• http://wesmckinney.com/blog/?p=232 Faster time series alignment / joins for pandas, beating R’s xts package | Quant Pythonista

[...] xts for all of its supported join types (left/outer/inner) using the merge.xts function. In a blog article earlier today I wrote about some of the performance problems I had to address to do this. The rest [...]

• Tom Aldcroft

Very useful! I did a few experiments and discovered that if “arr” is one-dimensional then arr.take(indexer) is only about 2.5 times faster. Still, that’s nothing to sneeze at and will definitely improve some functions that make heavy use of fancy indexing.

• http://nwerneck.sdf.org dividebyzero

I think “fancy indexing” is slower because of things like bound checking and wrapping around. And that is why usually when you are writing something in Cython, the first thing you do is to remove that, like you did. If that is really the main overhead, it wouldn’t be possible to make it as fast as take() and Cython-made procedures.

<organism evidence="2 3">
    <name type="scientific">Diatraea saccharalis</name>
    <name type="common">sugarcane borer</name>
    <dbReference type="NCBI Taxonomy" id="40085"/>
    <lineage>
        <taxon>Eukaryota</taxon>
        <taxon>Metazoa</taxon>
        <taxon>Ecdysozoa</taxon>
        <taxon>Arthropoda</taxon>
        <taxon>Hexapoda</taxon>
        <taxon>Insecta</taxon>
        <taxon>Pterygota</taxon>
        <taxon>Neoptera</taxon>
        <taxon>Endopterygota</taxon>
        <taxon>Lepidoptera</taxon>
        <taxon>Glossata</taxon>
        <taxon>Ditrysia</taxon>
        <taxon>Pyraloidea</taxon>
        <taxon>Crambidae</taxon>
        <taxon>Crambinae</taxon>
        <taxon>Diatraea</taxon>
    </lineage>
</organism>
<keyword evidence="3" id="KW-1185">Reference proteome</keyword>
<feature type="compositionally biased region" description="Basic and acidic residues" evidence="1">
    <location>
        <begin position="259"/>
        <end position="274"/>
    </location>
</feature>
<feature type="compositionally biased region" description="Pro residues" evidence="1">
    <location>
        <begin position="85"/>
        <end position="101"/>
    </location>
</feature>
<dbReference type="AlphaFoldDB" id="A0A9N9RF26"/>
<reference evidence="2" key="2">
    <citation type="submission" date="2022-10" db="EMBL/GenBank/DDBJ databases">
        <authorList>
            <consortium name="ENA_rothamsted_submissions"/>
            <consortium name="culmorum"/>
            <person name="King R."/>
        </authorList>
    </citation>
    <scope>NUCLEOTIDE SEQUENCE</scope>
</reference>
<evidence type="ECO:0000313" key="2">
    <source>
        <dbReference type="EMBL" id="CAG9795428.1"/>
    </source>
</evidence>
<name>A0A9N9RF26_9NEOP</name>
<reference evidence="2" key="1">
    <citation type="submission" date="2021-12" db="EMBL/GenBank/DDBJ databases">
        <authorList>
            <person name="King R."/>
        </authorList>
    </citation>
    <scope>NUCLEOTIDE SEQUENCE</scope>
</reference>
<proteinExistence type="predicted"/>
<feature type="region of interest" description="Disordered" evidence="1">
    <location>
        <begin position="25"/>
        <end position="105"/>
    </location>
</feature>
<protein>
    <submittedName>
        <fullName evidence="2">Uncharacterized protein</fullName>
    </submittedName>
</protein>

I don’t know much about take(), how it deals with bound checking, etc, but it’s really strange that giving an out argument made it slower. Now _that_ is something we should try to understand and fix.

Minimizing the memory accesses is the key to make faster code. The way to go for me is really begin with pure numpy code, then figure out a piece of your code that can be replaced with a specialized Cython procedure. When inline Cython coding becomes very easy (I understand it’s pretty much around the corner), that will become the best way to go, at least for the stuff I do.

ndarray.take does handle both bounds-checking and wraparound. The C code is generated from a template for all the NumPy dtypes I think. So the specialized Cython function I wrote is not a drop-in replacement. I wanted my own anyway because of the specific handling of missing data in pandas

• Anonymous

np.take(arr, indexer, axis=0, out=out, mode=’wrap’) or mode=’clip’ is as fas as np.take(arr, indexer). Maybe np.take skips error handling when it creates out array internally?
see http://docs.scipy.org/doc/numpy/reference/generated/numpy.take.html

I assume that’s almost certainly the reason. Thanks for the tip!

Hey Wes,